Interviews: Olivia and Maria
From Mourning to Light, Tonya Beckman
Plays through Two Twelfth Nights
That Tonya Beckman devoted more than six months to acting in William Shakespeare's Twelfth Night is not in and of itself unusual. That she played two roles is not unusual, either, even though the two characters were Olivia and Maria. That this was in two different successive productions at two different theaters? That drew my attention, especially as it offered an opportunity for a single actress to give her insights into two characters from both the perspective of those characters and the perspective of their counterpart characters.
On Stage: Twelfth Night
Some Achieve Greatness
In terms of playwriting, William Shakespeare may have reached his zenith with Twelfth Night. Still, even Shakespeare at his best is not good enough for director Robert Richmond. As he does with every Shakespeare play we've seen him helm for The Folger, he has to fiddle with scenes, cut key moments, and remold characters in addition to shaping the action to his conceptual setting. Some of these decisions create fault lines in this production. However, Richmond also has a knack for assembling superb ensembles and allowing his actors to soar to scintillating states of singularity with their characters. Most importantly, he keeps Twelfth Night a comedy, and this production scores many laughs and lively fun along with some enlightening Shakespearean moments.
On Stage: The Lady Becomes Him
So, how do I write up this one? Reviewing commedia dell'arte is like trying to describe a "you had to be there" moment, like Monty Python or Coneheads. I mean, try telling people unfamiliar with Monty Python and the Holy Grail about the vicious bunny rabbit ("Look at the bones!") or the Knights Who Say Ni and watch their gaze turn to glaze. The Coneheads are funny because they have cone heads, and what they actually say matters only in that context—or not. Sometimes it matters not at all but that a Conehead says it and therefore it is funny. That is commedia dell'arte when done well. Faction of Fools is master of this art form, and its members continue to do it well with their latest offering, The Lady Becomes Him.
On Stage: Wallenstein
Traitor or Hero? Wallenstein and Coriolanus
If you let the Michael Kahn–directed Wallenstein wash over you, this stirring production will penetrate your ideological core. As with its fellow production in the Washington theater's Hero/Traitor Repertory, the David Muse–directed Coriolanus, Wallenstein makes you figuratively look up and down the street at the big domed building in one direction and the famous white-painted house in the other. These two plays demonstrate that not much has changed in the arts of war and politics from the 400 B.C. Roman Republic of Coriolanus to the 17th century A.D. Europe of Wallenstein to the Washington, D.C., of 2013. This Wallenstein stands on its own as a worthy evening of good theater. For the Shakespearean, the bonus is how Kahn's pairing this play with Coriolanus highlights some of the ideological questions burning under the surface of Shakespeare's play, questions that Schiller-cum-Pinsky debate openly in Wallenstein..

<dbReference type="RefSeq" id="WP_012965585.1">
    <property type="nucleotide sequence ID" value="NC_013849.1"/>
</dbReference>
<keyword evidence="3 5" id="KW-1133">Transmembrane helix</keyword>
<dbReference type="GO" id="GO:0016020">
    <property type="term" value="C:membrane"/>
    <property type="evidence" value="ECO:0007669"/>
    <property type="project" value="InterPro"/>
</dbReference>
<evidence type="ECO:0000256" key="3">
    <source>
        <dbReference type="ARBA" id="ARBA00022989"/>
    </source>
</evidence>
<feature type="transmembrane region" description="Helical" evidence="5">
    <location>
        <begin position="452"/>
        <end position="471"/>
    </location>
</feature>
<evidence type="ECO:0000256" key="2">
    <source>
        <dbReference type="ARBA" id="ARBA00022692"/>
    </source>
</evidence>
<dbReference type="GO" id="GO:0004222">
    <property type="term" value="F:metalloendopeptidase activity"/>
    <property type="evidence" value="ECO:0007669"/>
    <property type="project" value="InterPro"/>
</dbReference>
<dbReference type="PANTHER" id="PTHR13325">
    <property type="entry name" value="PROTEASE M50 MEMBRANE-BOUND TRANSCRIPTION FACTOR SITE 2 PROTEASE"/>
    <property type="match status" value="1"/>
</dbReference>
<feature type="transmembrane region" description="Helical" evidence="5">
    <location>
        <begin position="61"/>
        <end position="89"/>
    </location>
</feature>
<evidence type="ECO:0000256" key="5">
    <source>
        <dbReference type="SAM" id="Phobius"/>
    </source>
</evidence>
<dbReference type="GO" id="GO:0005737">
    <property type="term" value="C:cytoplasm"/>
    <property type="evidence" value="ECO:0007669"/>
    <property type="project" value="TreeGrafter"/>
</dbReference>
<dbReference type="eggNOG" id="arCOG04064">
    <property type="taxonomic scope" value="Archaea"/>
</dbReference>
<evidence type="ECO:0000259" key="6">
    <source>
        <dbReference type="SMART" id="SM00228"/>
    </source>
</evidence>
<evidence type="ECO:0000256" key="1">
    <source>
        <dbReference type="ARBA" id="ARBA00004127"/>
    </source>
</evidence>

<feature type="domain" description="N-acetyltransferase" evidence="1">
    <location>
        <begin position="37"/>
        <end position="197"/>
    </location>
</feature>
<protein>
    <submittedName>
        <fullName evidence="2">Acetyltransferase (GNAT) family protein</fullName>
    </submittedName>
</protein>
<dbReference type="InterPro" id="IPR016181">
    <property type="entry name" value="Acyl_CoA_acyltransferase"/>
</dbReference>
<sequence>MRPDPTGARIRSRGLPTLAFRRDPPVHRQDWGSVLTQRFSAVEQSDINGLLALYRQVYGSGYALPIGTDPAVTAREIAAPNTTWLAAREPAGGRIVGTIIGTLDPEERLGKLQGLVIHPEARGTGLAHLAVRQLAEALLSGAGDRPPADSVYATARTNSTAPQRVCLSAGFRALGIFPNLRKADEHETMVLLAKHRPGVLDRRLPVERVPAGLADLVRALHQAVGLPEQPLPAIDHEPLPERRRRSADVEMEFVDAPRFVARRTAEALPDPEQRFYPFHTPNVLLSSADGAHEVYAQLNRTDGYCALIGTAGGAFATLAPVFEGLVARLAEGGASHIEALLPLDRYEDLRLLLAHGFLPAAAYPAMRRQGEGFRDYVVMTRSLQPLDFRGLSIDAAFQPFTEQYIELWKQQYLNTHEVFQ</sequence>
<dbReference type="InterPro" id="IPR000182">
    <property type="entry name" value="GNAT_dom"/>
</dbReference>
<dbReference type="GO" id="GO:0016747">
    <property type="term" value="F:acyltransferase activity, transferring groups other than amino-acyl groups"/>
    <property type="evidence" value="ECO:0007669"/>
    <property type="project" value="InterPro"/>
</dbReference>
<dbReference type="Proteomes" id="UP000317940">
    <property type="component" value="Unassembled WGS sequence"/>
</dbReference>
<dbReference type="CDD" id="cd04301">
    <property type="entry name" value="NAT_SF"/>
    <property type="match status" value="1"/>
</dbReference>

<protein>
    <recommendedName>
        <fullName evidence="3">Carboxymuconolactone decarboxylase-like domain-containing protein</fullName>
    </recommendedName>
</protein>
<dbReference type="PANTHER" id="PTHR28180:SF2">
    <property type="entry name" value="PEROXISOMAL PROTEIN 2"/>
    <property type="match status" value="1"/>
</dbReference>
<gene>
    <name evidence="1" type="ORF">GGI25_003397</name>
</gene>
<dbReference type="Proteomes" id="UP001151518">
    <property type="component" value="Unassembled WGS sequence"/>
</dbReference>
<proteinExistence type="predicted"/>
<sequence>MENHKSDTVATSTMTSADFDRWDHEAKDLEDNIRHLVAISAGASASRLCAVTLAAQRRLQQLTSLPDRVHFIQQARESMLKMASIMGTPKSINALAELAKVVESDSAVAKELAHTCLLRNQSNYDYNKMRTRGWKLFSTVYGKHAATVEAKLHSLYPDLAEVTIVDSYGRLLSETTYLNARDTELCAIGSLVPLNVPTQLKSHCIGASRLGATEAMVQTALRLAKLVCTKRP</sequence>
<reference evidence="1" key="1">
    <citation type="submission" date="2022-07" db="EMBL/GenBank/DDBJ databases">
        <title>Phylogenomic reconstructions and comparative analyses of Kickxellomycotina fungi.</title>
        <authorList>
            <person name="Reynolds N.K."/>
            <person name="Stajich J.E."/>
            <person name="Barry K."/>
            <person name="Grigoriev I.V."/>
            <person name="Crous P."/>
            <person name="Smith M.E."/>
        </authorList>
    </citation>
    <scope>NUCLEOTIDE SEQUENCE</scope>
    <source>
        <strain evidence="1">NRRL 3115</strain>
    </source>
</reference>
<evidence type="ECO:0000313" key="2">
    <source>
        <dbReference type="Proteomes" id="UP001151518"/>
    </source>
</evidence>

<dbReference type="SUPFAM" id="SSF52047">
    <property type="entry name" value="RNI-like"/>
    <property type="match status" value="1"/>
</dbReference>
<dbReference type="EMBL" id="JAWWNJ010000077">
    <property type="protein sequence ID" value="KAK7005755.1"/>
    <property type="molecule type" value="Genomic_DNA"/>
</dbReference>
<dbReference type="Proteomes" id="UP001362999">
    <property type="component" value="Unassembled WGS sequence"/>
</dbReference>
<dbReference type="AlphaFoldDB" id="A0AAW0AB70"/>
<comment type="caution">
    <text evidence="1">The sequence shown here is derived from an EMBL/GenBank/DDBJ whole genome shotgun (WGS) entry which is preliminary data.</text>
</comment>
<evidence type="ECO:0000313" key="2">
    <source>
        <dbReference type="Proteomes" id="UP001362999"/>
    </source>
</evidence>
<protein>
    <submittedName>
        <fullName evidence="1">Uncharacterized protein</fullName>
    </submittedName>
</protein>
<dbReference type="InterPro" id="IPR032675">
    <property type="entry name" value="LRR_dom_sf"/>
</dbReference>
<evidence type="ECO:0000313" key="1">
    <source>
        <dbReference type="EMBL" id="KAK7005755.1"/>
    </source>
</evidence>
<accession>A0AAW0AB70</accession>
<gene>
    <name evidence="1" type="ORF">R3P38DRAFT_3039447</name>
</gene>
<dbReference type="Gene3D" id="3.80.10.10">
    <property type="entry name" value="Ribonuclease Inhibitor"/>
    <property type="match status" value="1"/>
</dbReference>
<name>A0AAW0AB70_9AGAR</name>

On Stage: Julius Caesar
An Amazonian Take on Ancient Rome
Babes With Blades is an all-woman acting company that specializes in stage combat, even commissioning pieces centered on women fighting. William Shakespeare's Julius Caesar is a play that specializes in words, a piece centered on men talking. When Babes With Blades does Julius Caesar, you get a lot of talk and a lot of fight, but you don't get much fight in the talk. Lacking such intensity in the delivery of the speech-heavy text, we get a serviceable presentation of Shakespeare with exciting interludes of combat along the way.
On Stage: Edward III
This was a moment of firsts for me. It's the first time I've seen a performance of this play, which scholars now attribute to William Shakespeare and Thomas Kyd. My Shakespeare bucket list is again complete, at least concerning his plays. It's also the first time I've experienced a play as a reading. Professional actors—11 of the 14 in this presentation are Actors' Equity members—with scripts in hand read the play in character, enter and exit the presentation space on cue, use limited blocking, and mime gestures (they used no props, and costumes were merely red and blue sashes to distinguish the English from the French, respectively, while the Scots wore plaid shirts).
On Stage: Othello: The Remix
Othello Gets a Good Rap
Since the first DJ scratched out the sounds that launched hip-hop back in the 1970s, rappers have been sampling tunes, riffs, beats, and choruses from songs that have come before. It seems only natural, then, that they should also sample established verses from, say, the original will.i.am, Shakespeare. As the four-man cast raps at the start of the Chicago Shakespeare Theater production of Othello: The Remix, you make great art by stealing great art. Othello: The Remix is great art and an infectiously good time, too, as The Q Brothers reimagine Shakespeare's Othello as a comedy-drama about hip-hop artists.
On Stage: Romeo and Juliet
Details Add Texture to This Fun Family Feud
Peter can't read. But he can remember. As Romeo reads him the invitation list for the Capulet's party, Tegan Williams, playing the servant in the Baltimore Shakespeare Factory's production of William Shakespeare's Romeo and Juliet, mimes characteristics of the invitees. We learn through her antics that Mercutio is a heavy drinker and that the Rosaline of Romeo's fancy is a dog (in appearance, in attitude, in both; you get the idea). Director Tom Delise sticks close to tradition with this bare-stage, text-centric, audience-engaging Romeo and Juliet. However, he incorporates some keen details that add texture to the text.
On Stage: Alan Cumming's Macbeth
A Mad Man's Take on a Play of Madness